The financial challenges of the journalism industry have resulted in significant declines in the number of employed reporters, editors, anchors and photographers. Minority journalists, who were already underrepresented in newsrooms, have, for the most part, experienced the same type of decline in recent years. The National Association of Black Journalists, founded in 1975, meets in Boston this week for its annual convention. Here are some facts about the state of black and minority journalists.
1The number of black journalists working at U.S. daily newspapers has dropped 40% since 1997, according to the latest data from the American Society of News Editors. That represents a loss of almost 1,200 journalists — from 2,946 in 1997 to 1,754 in 2013.
It’s also a steeper decline than the rate of job losses for white journalists — a 34% decrease during the same time period. In the last 16 years, the ranks of Hispanic and Asian journalists have also declined, though not as steeply — losing 13% and 2%, respectively.
2Just 10% of the local TV news workforce was black in 2013, the most recent available data. That’s a decline from 2009, when the rate peaked at 12%, according to RTDNA/Hofstra University’s survey on women and minority employment in local broadcasting. But it’s identical to the percentage RTDNA recorded in its 1994 survey.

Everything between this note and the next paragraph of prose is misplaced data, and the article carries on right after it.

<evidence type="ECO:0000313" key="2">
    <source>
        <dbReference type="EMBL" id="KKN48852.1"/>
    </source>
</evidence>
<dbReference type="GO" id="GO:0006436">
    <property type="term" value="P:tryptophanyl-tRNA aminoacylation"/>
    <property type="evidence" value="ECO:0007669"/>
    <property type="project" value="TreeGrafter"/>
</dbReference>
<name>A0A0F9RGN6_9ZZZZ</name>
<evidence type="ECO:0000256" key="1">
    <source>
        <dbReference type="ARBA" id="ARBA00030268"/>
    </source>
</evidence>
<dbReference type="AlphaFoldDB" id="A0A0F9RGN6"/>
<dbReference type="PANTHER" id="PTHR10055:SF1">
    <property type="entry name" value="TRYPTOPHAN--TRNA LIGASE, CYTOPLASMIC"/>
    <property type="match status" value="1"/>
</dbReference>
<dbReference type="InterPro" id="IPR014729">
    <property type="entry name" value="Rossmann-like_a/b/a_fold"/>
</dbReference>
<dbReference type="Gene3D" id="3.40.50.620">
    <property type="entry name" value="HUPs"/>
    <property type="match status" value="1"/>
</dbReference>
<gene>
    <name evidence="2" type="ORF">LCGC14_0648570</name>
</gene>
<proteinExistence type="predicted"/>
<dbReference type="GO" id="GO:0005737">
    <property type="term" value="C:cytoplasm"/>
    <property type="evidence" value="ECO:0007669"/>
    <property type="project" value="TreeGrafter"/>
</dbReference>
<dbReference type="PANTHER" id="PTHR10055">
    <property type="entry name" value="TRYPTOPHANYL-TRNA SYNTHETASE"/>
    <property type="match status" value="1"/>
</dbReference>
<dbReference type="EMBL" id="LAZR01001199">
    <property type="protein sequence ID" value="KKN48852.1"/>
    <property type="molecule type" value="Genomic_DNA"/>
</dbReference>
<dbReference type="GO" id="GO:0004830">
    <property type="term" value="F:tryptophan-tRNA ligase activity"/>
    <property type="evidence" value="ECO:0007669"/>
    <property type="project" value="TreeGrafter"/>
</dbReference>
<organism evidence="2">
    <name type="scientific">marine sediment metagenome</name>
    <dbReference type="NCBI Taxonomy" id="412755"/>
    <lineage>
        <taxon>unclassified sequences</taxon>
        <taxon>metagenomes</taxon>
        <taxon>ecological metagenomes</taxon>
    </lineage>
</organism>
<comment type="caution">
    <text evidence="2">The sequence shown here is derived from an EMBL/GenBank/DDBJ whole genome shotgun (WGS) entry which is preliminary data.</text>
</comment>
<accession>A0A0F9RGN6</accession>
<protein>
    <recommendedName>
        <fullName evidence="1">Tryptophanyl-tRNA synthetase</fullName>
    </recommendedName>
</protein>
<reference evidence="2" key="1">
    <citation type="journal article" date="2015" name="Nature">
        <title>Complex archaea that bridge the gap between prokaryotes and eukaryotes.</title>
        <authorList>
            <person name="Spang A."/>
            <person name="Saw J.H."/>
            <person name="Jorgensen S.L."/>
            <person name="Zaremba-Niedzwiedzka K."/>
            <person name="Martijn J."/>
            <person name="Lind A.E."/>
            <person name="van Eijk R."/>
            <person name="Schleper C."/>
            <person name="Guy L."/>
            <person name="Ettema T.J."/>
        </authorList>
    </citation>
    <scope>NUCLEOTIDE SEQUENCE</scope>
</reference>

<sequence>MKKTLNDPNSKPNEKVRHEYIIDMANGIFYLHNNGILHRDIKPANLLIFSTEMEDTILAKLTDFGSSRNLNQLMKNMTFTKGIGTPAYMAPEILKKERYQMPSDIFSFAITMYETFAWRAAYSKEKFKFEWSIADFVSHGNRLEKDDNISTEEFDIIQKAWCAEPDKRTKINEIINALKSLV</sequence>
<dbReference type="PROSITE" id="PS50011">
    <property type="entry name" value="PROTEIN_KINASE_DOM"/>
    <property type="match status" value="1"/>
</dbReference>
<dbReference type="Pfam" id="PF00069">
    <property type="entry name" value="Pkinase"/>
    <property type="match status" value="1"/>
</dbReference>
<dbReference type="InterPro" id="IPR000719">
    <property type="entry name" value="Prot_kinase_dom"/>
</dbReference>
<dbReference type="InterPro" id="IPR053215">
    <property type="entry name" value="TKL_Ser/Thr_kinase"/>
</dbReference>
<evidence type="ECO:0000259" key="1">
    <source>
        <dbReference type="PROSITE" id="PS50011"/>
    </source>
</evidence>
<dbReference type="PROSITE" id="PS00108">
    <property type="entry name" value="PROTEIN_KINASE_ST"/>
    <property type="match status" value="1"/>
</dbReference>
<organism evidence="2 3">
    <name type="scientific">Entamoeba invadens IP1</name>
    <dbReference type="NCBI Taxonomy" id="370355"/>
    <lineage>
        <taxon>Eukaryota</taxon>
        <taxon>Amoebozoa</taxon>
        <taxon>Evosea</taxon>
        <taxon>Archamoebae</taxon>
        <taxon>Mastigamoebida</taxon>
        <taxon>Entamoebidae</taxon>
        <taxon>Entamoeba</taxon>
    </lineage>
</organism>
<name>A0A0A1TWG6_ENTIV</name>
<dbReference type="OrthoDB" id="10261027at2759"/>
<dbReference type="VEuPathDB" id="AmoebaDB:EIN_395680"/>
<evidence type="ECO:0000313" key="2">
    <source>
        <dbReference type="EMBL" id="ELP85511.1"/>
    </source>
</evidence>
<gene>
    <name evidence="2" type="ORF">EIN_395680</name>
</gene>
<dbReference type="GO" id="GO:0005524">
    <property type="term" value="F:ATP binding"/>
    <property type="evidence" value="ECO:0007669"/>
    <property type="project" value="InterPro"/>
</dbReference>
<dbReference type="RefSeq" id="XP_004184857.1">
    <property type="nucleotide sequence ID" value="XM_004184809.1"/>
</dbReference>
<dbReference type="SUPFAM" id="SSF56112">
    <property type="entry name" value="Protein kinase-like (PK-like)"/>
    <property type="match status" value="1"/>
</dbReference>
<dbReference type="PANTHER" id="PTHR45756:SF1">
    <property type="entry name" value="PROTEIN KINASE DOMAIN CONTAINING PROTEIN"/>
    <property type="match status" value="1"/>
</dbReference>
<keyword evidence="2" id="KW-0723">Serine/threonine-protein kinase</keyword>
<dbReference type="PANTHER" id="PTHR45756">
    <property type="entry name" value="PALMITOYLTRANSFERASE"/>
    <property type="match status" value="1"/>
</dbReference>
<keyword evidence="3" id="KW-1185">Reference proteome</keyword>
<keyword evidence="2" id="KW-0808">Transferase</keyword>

In local radio, the past 20 years have produced ups and downs. Blacks made up nearly 5% of the workforce in 2013, more than double the percentage in 2012 (2%). The share has jumped around over the past decade; the highest percentage recorded was 6% in 1994, but 10 years later, it had fallen to less than 1%.
3For black journalists in leadership positions, the story is mixed. 2013 was a record year for black TV news directors, whose percentage increased to the highest level recorded by RTDNA: 4%. Although that represents a small fraction of decision makers, it is more than double the percentage in 1994. There was no change in the proportion of black radio news directors from 2012 to 2013, it remained at about 2%. The rate of black newspaper supervisors remained at 5% in 2013, which is equal to the percentage ASNE reported in 1997.
4Overall, minorities accounted for 13% of newspaper newsroom employees in 2013, a modest increase from the 10% recorded 2o years earlier, according to ASNE. There is greater representation in local television journalism, where 22.4% of all staffers were minorities in 2013. That is an increase from 1994 when minorities made up 17% of local TV employees. By comparison, 13% of the local radio workforce is non-white, up from 5% four years earlier, according to RTDNA/Hofstra University data.